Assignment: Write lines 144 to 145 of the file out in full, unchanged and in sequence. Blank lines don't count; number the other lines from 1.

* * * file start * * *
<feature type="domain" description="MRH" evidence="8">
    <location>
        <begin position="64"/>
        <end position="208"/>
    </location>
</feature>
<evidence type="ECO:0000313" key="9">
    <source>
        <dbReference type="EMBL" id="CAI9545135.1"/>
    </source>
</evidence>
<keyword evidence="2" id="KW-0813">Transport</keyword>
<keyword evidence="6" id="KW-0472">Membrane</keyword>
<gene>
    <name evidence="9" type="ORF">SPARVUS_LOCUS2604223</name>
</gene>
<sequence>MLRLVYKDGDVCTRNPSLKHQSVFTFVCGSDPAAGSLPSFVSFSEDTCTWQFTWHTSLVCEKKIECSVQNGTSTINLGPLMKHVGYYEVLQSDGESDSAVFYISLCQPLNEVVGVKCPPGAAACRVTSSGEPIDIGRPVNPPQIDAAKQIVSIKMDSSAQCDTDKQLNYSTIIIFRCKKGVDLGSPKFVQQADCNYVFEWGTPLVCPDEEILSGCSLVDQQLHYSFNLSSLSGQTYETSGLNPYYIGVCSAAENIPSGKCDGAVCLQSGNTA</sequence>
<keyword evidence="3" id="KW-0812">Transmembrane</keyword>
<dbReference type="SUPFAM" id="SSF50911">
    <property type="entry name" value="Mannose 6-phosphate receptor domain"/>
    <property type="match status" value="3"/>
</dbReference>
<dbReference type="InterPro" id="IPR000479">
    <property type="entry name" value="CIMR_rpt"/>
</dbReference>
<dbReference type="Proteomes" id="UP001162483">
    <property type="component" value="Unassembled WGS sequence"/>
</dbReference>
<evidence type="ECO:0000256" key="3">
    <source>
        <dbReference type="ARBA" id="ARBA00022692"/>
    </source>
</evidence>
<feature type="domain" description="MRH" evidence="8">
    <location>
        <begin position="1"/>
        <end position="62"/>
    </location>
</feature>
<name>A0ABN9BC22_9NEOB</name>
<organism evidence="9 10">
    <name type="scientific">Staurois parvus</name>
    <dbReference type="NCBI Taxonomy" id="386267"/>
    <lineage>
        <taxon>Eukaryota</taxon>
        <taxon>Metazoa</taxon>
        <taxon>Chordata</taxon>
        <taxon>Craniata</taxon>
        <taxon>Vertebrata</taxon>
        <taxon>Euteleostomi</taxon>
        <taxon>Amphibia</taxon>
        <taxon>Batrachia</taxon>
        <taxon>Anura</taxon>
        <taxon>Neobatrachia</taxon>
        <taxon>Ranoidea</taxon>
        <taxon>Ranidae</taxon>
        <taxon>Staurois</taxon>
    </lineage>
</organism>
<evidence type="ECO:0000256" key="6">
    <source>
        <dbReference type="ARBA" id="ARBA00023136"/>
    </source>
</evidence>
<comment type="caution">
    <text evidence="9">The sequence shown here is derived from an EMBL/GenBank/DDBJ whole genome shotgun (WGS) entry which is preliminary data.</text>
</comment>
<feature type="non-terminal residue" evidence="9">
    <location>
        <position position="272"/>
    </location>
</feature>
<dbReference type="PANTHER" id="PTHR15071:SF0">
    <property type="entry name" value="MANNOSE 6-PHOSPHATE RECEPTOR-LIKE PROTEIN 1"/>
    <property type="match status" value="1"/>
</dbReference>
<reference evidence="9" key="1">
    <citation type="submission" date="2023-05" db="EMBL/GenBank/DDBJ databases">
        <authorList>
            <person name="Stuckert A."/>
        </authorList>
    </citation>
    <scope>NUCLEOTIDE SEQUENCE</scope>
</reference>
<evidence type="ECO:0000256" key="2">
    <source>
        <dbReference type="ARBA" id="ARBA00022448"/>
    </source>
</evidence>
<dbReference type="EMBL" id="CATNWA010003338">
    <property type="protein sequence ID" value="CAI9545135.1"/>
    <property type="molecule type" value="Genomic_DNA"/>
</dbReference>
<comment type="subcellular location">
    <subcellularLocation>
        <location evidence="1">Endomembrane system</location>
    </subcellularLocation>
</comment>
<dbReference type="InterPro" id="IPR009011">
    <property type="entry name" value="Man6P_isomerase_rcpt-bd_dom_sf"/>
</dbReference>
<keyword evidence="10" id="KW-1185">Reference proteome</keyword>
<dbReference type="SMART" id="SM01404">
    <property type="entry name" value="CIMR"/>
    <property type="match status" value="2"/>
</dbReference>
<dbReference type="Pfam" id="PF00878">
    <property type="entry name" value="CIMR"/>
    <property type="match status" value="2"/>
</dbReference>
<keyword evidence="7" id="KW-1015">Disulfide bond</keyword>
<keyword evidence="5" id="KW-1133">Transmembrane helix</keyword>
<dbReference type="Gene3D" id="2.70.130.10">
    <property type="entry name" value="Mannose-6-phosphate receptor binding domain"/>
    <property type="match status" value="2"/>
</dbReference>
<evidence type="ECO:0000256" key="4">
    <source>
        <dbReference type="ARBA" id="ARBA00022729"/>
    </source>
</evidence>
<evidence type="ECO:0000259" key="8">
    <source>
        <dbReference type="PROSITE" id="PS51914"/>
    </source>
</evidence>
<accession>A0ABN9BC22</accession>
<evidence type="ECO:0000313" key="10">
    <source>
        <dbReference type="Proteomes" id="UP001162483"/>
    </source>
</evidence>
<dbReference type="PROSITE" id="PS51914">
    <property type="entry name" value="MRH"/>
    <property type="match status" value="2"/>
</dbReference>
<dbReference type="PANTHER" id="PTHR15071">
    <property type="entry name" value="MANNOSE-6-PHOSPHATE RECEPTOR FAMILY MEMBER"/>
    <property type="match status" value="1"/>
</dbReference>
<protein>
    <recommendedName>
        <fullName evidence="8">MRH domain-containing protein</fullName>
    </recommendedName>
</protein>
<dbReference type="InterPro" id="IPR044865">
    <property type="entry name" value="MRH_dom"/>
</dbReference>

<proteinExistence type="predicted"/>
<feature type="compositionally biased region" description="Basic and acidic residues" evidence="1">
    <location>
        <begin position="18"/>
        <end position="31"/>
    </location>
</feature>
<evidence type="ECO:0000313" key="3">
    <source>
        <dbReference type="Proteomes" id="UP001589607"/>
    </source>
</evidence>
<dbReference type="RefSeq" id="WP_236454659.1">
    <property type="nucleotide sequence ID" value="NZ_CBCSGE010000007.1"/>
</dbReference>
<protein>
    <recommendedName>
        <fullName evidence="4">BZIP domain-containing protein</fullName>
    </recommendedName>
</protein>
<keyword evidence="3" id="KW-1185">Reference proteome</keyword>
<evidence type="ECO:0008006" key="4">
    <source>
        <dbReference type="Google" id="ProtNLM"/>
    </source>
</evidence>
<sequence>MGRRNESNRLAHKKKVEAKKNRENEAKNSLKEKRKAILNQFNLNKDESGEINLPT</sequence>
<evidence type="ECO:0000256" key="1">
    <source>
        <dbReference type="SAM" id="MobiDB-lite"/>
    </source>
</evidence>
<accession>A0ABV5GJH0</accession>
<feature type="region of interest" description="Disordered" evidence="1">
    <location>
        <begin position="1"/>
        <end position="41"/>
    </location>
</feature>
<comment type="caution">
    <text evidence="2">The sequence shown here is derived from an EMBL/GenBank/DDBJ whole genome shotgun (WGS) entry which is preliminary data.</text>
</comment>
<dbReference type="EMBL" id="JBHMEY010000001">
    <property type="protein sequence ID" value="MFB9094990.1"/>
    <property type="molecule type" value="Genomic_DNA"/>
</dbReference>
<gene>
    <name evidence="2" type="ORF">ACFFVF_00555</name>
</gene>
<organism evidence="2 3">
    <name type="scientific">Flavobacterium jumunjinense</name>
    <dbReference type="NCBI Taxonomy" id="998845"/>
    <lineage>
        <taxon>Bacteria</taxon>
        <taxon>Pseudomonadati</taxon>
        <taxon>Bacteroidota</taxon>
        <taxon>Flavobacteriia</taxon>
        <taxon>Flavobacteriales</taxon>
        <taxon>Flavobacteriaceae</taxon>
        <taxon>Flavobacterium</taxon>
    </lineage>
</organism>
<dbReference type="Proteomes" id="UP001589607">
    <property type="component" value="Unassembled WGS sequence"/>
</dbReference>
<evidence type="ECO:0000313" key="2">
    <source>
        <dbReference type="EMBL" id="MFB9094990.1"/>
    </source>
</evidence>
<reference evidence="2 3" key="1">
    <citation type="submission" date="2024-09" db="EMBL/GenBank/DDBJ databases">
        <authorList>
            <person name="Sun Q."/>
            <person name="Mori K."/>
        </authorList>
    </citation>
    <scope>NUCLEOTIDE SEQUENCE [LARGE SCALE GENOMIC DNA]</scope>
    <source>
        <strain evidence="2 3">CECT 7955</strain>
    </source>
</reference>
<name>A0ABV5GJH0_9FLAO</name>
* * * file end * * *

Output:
    </recommendedName>
</protein>